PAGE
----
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"Migration and trade are more prevalent today than ever before in the history of the world. The United States is the recipient of about one-third of the world’s migrants and accounted for a quarter of the world’s output and 13 percent of the world’s trade in 2005. But the global significance of the U.S. economy is slowly declining, and while the effects of migration and trade on the U.S. economy have been examined time and again, questions concerning the impact of migration and trade on development in low-income countries are of growing importance.

Simple, neoclassical economic models predict that prices should drive factors such as labor and capital across regions and countries toward their most valuable use. As this happens, developing countries, which are typically labor-rich and capital-scarce, should experience more rapid growth, higher income, and eventually convergence to industrial world levels of well-being. This process is happening slowly in some cases, but in other cases not at all.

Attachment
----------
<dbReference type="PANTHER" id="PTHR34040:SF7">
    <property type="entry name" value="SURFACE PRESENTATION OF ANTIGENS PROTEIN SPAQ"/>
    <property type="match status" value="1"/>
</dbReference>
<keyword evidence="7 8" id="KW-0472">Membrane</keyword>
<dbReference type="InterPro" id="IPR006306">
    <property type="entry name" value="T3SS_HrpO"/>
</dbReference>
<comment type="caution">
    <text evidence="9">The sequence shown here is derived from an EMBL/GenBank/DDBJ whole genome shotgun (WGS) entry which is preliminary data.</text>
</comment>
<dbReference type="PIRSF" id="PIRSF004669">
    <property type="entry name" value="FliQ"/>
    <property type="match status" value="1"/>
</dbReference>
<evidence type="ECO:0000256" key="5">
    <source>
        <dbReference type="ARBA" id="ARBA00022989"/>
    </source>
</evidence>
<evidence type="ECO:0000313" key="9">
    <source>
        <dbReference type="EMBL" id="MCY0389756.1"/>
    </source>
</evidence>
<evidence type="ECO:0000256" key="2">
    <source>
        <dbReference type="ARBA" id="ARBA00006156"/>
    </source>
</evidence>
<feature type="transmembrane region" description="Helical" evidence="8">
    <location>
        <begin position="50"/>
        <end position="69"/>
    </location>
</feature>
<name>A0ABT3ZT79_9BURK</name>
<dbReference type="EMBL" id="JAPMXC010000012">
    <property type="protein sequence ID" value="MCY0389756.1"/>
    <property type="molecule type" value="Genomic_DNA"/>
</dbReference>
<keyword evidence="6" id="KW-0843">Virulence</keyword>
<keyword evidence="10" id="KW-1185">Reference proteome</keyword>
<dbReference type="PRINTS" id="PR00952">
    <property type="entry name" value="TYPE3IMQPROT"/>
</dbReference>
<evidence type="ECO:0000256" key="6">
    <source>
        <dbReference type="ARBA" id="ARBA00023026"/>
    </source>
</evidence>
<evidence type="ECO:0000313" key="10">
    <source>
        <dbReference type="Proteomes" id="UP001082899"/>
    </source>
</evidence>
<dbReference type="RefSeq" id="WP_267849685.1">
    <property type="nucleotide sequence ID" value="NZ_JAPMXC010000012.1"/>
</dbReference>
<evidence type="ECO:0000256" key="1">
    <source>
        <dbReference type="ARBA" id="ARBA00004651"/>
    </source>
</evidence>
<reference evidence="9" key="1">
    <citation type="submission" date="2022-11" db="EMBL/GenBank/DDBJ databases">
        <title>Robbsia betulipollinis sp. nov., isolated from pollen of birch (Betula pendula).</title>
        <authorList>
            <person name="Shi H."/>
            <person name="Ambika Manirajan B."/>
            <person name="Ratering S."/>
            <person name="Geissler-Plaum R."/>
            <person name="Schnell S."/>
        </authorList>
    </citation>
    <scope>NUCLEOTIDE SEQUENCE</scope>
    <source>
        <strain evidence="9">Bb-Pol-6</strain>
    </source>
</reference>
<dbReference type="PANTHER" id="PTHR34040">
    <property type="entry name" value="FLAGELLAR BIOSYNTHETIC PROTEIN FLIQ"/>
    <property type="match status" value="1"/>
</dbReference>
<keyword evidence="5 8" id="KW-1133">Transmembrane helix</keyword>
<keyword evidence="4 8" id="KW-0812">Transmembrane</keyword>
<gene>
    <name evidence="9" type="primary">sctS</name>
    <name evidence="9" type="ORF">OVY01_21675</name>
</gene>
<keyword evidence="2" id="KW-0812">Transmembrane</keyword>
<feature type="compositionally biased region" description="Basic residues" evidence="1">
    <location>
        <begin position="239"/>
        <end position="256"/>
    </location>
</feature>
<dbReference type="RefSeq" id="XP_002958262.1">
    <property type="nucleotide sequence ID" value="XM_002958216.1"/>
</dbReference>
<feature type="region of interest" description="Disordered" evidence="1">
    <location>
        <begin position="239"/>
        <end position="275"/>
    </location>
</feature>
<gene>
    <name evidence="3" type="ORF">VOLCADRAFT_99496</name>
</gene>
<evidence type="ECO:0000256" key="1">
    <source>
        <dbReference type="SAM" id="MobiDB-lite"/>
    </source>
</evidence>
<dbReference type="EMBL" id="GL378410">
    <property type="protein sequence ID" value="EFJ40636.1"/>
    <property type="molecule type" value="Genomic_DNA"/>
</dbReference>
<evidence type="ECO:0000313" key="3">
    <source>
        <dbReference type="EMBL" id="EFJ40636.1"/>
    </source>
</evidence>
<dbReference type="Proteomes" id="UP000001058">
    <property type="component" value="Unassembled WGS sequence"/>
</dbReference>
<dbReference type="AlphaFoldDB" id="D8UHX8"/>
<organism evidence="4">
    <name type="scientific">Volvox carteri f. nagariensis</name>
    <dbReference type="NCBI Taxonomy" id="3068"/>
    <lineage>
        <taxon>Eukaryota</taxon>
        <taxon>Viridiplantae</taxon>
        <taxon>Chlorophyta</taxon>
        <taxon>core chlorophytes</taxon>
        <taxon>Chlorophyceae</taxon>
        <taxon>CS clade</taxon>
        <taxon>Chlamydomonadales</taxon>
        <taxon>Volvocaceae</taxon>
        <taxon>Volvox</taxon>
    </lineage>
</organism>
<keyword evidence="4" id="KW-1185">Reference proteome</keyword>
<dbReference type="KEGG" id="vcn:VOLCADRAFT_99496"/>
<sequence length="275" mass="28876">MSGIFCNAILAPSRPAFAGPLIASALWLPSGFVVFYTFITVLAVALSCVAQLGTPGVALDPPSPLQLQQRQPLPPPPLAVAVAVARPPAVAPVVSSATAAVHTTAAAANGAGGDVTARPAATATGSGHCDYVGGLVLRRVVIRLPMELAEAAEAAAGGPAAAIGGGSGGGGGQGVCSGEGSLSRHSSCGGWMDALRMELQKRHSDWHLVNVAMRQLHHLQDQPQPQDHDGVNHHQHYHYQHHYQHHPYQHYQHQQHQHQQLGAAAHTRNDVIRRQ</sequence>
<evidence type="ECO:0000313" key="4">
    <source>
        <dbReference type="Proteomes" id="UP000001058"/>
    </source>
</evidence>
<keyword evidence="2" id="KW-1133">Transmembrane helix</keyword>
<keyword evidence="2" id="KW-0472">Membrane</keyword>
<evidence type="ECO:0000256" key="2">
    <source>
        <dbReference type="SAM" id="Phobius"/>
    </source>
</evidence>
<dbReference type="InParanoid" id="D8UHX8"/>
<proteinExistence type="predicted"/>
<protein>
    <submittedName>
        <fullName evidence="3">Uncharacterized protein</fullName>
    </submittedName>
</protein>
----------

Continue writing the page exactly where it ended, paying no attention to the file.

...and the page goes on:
Do migration and trade speed this convergence? If so, how? If not, why? These questions are addressed from different perspectives in the following papers presented at the conference “Migration, Trade, and Development,” held in Dallas in October 2006."



Publication Date



Federal Reserve Bank of Dallas


Migration, Trade, Global Development


Business Law, Public Responsibility, and Ethics | International Business | Politics and Social Change | Public Affairs, Public Policy and Public Administration


Edited by James F. Hollifield, Pia M. Orrenius and Thomas Osang

Migration, Trade, and Development